Salt Air

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Photograph: Jakob N. Layman
Whole fried red snapper at Salt Air
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Photograph: Jakob N. Layman
Mussels at Salt Air
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Photograph: Jakob N. Layman
Pea toast at Salt Air
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Photograph: Jakob N. Layman

Pretzel-crusted fried oysters with miso mustard at Salt Air

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Photograph: Jakob N. Layman

Lobster roll at Salt Air

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Photograph: Jakob N. Layman

Little Gem lettuce with goat cheese, mango and kalamata olives at Salt Air

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Photograph: Jakob N. Layman
Monkey bread at Salt Air
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Photograph: Jakob N. Layman

From left to right: The Sour and the Shandy at Salt Air

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Photograph: Jakob N. Layman

Chef Greg Daniels of Salt Air

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Photograph: Jakob N. Layman

The bar at Salt Air

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Photograph: Jakob N. Layman
Salt Air
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Photograph: Jakob N. Layman
Salt Air
Venice

Now that the gastropub bubble has finally burst, we can finally focus on something the Los Angeles food world actually needs: No, not the cronut, but reliable seafood options. The latest in this trend of upscale, seafood-centric menus of oysters, lobster rolls and the like is Salt Air. The Venice restaurant is set in an airy, stark white space that’s at once refined and beach-y enough to feel right at home on Abbot Kinney. Like other new seafood spots (Connie and Ted's, Littlefork, Fishing with Dynamite), the geographic muse here is New England—try, for the example, the acceptable, if requisite, Connecticut-style lobster roll ($20). But the dishes here have pointed, thoughtful Southern Californian inflections: The flaky salmon ($21) is perfectly poached in olive oil and served with summery shelling beans and charred shishito peppers for bite. Surely the conceit of the refined seafood shack will get tiresome (if it hasn’t already), but we wouldn’t be surprised if trendy locals with the wherewithal and the appetite keep Salt Air afloat well after the current trend gives way to the food of the next moment.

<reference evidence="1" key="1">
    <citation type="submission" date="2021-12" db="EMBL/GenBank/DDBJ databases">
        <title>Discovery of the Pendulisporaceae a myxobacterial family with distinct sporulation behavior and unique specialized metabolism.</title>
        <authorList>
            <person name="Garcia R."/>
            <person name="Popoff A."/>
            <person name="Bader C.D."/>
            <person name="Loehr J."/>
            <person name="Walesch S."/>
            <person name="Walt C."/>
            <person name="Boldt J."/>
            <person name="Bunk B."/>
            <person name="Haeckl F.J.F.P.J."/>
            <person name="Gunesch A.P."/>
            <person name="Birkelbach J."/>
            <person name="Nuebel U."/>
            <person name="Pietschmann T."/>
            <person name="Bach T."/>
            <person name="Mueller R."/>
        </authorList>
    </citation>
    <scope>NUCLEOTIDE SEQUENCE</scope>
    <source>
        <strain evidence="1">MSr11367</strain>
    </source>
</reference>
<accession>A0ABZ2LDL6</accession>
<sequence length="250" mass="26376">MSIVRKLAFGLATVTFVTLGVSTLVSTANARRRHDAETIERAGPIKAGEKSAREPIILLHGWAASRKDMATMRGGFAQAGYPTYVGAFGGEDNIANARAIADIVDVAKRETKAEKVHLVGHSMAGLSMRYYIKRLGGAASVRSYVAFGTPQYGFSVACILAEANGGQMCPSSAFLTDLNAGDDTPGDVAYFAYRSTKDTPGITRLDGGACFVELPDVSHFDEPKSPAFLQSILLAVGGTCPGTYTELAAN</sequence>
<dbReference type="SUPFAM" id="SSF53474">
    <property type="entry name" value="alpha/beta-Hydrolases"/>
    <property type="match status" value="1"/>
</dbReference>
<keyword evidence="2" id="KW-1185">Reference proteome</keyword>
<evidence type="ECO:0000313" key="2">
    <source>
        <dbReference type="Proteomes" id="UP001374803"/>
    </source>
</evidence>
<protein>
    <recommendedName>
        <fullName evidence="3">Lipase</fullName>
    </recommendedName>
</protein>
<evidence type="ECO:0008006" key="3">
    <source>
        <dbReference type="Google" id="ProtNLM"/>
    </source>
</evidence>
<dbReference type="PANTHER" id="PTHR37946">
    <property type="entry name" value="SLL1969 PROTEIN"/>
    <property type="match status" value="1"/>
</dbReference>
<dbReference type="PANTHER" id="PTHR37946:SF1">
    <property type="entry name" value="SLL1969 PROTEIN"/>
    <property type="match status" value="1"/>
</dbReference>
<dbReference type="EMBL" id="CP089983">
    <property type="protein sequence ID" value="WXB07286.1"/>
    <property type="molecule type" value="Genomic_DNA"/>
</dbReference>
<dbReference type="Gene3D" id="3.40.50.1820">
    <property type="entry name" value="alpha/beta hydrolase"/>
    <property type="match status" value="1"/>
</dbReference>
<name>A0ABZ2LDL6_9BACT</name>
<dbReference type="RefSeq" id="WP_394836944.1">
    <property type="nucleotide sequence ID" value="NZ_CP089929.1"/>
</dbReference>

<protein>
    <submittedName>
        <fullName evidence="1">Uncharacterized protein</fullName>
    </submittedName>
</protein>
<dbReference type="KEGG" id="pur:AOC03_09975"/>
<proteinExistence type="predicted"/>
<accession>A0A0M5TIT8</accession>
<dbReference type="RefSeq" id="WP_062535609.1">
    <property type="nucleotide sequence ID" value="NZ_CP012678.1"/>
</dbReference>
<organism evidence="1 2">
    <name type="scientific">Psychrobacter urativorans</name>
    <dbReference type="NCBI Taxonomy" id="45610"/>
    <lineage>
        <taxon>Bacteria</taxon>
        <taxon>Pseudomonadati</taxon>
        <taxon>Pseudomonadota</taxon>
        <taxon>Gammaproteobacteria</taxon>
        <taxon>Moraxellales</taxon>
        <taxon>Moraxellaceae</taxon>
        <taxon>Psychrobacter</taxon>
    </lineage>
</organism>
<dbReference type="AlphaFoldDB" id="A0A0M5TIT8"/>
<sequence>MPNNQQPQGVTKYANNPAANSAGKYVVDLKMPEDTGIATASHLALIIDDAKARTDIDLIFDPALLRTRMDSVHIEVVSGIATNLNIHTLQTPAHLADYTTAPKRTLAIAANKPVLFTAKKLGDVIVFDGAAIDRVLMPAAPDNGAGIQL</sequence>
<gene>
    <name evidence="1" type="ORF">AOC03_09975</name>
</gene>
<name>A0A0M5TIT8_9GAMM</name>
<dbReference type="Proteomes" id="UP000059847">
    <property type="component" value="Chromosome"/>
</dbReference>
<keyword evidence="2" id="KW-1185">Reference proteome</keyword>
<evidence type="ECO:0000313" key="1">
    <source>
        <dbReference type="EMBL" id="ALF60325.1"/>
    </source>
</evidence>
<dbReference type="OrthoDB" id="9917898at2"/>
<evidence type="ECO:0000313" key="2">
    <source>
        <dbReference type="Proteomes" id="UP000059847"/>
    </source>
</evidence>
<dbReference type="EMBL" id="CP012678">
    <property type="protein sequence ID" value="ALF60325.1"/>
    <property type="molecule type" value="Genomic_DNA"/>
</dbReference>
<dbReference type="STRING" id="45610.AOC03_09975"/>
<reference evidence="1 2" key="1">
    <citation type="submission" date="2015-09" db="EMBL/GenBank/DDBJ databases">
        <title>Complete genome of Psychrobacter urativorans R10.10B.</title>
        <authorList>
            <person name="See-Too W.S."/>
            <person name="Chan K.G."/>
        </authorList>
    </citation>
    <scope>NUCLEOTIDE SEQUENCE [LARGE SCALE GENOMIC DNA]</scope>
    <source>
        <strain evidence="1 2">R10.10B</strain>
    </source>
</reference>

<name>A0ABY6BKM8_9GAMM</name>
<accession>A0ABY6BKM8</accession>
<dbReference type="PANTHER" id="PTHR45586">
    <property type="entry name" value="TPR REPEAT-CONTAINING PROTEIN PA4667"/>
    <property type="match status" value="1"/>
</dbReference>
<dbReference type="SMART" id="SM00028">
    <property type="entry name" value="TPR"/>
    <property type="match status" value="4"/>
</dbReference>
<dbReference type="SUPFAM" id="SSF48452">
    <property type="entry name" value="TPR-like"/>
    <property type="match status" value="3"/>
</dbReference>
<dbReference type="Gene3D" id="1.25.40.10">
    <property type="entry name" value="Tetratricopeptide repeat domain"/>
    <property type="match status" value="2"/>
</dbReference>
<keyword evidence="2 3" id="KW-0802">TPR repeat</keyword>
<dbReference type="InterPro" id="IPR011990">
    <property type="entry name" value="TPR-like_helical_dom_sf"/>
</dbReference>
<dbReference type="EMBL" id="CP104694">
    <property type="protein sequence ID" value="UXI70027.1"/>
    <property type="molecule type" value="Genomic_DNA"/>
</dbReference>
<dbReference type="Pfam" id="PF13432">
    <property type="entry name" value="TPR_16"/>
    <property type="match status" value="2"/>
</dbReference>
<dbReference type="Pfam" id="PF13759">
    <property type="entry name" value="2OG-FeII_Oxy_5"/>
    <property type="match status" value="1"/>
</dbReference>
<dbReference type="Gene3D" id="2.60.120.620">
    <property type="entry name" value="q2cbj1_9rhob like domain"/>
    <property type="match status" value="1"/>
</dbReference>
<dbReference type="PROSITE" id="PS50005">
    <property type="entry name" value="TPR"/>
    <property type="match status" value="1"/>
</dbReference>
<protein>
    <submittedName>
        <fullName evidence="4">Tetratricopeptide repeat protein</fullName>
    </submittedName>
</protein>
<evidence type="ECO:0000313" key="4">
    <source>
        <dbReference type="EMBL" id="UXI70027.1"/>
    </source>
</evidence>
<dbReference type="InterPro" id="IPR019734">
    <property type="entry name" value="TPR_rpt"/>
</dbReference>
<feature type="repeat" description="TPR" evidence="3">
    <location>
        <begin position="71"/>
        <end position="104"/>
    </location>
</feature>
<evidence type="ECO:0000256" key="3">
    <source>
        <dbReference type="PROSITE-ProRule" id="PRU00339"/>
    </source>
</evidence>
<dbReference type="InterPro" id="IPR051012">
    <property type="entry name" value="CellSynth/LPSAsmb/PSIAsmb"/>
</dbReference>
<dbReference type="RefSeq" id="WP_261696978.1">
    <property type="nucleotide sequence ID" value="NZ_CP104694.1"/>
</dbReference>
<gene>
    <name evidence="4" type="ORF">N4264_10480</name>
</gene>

Vitals

Eat this: Most tables have at least one order of the light, crispy fish skin chips ($6)—the pescatarian’s equivalent of chicharrones—served with smoked onion dip and harissa, which, though good on their own, can overwhelm the delicate flavor of the chips. And while this is a seafood restaurant, even vegetarians will be happy here: The hearty veggie burger ($12), with mushrooms, lentils and avocado, would satisfy a carnivore. Finally, don't leave without ordering the warm, sticky-sweet Monkey Bread ($8) for dessert.

Drink this: Salt Air does not have a full liquor license, but it does well with what it does have: In addition to a variety of wines (reds, whites, rosés, sparkling) and a short list of bottled and beers on tap from Strand Brewing Company and other craft brewers, you also can have a creative beer-based cocktails like the Shandy ($11), with a sour beer, passion fruit, honey and lemon.

Sit here: Most seats in the dining area will give you a nice view of the pretty restaurant and its pretty clientele. Note that the bar is set back from the dining room, so grab seats there if you'd like to get away from the crowd.

Conversation piece: Before coming to Salt Air, chef Greg Daniels was the executive sous chef as Jean-Georges Vongerichten’s Perry St restaurant in New York City.

Venue name: Salt Air
Contact:
Address: 1616 Abbot Kinney Blvd
Los Angeles

Opening hours: Sun-Tue 5-10pm; Wed, Thu 5-11pm; Fri, Sat 5pm-midnight

Average User Rating

1 / 5

Rating Breakdown

  • 5 star:0
  • 4 star:0
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  • 1 star:1
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Amy D.

This place is as pretentious as it is cold. A "seafood restaurant" with no cultural grounding at all. The waitresses are mentally vacant and static and all look the same. Our waitress Sortia? Sofia? Soshreea? Not sure as she barely paid attention until she realized we were going to order something expensive thus garnering her more tips. Ugh. What a predictable and unattractive bore. We won't be coming here again as the staff was as limited as the menu. Who wants to pay for that? Negative stars.